After a brief lull, a late-September heat wave reinvigorated California’s already brutal 2020 fire season.
The Visible Infrared Imaging Radiometer Suite (VIIRS) on the NOAA-20 satellite captured this natural-color image of the state on October 1, 2020. The volume of smoke coming from the fires has been high in recent days and has spread across much of the state.
On the same day, the Environmental Protection Agency’s Airnow system reported that many sensors across the state had measured unhealthy (between 150-200 on the air quality index) and hazardous (above 300 AQI) conditions in recent days. In a few cases, especially close to the fires, sensors recorded AQI values that exceeded 1000.
According to Cal Fire, fires have charred more than 3.7 million acres in California since the beginning of the year. Blazes have destroyed more than 8,000 structures and taken at least 31 lives. As of October 2, more than 50,000 people faced evacuation orders.
Several fires are contributing to the layer of smoke currently hanging over the state. Some of the most active and least controlled included the Glass Fire (6 percent contained), the Red Salmon Complex (31 percent), the Creek (45 percent), the Slater (50 percent), August Complex (51 percent), the SQF Complex (61 percent), and the North Complex (79 percent).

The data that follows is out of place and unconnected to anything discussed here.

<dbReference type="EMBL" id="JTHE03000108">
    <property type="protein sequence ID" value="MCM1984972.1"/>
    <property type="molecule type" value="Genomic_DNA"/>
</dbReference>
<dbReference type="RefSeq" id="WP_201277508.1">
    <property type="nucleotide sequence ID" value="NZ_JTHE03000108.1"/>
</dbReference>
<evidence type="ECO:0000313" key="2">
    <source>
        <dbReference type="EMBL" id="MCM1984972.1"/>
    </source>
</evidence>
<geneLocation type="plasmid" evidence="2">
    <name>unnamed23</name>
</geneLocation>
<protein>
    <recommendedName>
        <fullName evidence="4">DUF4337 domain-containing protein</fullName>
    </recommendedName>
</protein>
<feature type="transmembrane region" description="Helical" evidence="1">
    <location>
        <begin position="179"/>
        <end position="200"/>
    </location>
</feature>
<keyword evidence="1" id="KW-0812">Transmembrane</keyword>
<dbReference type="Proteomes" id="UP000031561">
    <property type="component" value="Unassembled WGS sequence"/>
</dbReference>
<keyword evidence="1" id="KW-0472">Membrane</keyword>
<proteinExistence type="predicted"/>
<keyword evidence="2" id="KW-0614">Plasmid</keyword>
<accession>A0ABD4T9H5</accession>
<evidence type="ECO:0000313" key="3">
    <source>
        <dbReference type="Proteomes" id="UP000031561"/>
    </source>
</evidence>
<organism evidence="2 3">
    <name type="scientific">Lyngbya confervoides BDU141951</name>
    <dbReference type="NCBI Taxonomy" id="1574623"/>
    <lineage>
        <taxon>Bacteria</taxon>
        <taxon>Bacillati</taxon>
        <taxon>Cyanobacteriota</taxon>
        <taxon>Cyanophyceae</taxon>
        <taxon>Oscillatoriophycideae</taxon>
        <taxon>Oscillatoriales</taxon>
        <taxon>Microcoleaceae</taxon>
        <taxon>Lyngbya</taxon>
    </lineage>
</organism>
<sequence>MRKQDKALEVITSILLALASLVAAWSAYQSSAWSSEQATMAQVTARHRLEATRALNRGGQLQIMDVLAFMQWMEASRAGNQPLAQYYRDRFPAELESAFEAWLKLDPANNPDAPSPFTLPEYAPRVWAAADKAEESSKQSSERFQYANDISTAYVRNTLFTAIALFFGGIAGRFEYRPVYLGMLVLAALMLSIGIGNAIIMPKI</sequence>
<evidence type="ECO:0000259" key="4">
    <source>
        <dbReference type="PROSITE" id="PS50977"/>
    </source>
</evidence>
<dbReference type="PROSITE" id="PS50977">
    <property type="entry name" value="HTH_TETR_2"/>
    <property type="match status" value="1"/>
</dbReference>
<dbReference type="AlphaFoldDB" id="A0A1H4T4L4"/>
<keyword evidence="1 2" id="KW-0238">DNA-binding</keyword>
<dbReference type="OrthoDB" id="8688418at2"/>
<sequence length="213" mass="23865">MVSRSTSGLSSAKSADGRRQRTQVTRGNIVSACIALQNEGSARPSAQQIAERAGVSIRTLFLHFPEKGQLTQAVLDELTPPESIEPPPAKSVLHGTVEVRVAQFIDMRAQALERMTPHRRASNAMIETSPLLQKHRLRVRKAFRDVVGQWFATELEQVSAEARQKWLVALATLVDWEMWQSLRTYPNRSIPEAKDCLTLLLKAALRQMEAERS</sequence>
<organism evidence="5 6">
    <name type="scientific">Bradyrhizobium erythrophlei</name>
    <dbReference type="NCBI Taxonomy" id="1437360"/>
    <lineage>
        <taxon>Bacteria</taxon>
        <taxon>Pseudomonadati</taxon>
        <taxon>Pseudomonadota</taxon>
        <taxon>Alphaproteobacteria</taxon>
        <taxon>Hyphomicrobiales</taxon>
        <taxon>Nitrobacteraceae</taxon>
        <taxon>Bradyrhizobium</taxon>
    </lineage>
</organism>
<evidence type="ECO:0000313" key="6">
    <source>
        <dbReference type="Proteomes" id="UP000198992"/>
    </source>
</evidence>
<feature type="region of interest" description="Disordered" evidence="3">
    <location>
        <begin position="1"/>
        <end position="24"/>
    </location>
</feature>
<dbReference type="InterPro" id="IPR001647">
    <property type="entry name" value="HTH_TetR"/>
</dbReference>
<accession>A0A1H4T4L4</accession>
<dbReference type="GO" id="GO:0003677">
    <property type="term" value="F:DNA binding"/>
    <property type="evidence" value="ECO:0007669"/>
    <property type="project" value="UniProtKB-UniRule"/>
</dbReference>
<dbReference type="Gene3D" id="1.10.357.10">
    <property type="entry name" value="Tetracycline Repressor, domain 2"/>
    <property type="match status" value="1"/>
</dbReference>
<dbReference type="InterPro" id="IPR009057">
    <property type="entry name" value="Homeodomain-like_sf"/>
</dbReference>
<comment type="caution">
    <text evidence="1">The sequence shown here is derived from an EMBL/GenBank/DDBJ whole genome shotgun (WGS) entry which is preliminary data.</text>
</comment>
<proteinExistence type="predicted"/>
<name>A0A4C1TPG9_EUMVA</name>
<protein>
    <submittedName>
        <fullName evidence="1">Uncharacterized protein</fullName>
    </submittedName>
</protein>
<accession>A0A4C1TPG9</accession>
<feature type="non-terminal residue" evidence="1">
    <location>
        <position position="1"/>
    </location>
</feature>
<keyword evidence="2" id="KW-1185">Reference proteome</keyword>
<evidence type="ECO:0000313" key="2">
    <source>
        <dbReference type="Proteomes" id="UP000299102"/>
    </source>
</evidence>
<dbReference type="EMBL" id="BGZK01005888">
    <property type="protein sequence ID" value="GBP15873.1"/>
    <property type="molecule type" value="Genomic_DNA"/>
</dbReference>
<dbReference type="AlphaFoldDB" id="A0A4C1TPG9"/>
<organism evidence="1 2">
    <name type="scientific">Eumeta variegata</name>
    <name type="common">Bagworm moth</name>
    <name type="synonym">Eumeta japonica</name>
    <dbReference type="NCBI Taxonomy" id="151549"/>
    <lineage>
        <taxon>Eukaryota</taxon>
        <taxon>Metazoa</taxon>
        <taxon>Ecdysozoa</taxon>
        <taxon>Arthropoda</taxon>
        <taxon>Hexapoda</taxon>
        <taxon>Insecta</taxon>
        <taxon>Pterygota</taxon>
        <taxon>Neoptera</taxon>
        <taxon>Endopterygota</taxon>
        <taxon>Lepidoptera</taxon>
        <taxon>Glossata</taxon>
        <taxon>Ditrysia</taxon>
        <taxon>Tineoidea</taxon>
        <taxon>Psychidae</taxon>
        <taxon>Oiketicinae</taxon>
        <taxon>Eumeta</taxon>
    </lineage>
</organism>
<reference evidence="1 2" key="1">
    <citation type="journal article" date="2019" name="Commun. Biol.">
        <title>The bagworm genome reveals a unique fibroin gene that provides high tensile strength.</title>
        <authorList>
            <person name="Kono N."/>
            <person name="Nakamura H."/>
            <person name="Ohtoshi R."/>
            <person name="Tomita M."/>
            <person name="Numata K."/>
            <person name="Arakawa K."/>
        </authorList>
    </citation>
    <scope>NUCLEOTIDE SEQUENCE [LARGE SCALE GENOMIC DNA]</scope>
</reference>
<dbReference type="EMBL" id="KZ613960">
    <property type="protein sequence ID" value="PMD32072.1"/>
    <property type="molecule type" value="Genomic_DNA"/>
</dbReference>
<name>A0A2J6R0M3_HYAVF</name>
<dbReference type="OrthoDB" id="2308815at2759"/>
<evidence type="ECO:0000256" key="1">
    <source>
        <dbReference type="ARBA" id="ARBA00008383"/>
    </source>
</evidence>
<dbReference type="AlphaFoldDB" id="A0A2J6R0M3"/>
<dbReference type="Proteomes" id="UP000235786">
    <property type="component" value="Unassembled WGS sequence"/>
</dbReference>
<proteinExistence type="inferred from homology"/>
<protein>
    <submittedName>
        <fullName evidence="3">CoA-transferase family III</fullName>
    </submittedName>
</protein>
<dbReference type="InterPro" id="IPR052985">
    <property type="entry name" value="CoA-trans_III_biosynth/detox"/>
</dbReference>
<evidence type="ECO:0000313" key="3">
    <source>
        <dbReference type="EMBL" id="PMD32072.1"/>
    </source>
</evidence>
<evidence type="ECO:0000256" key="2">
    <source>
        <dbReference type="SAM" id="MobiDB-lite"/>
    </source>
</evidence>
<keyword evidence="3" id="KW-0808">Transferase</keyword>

The August Complex, the largest fire by area on record in California, had burned nearly 1 million acres by October 2. The North Complex Fire, having destroyed more than 2,315 structures, was the fifth most destructive on record. The Glass Fire, currently the least controlled of California’s fires, has devastated several vineyards and smothered the Bay Area with smoke.
Wildfire smoke contains a potent mixture of particles and gases that can pose a serious health hazard. According to one recent analysis from researchers with Stanford’s Center on Food Security and the Environment, poor air quality from fires in August and September 2020 likely contributed to more than 1,200 excess deaths and 4,800 additional hospital visits in California.
NASA Earth Observatory images by Joshua Stevens, using VIIRS data from NASA EOSDIS/LANCE and GIBS/Worldview and the Joint Polar Satellite System (JPSS).
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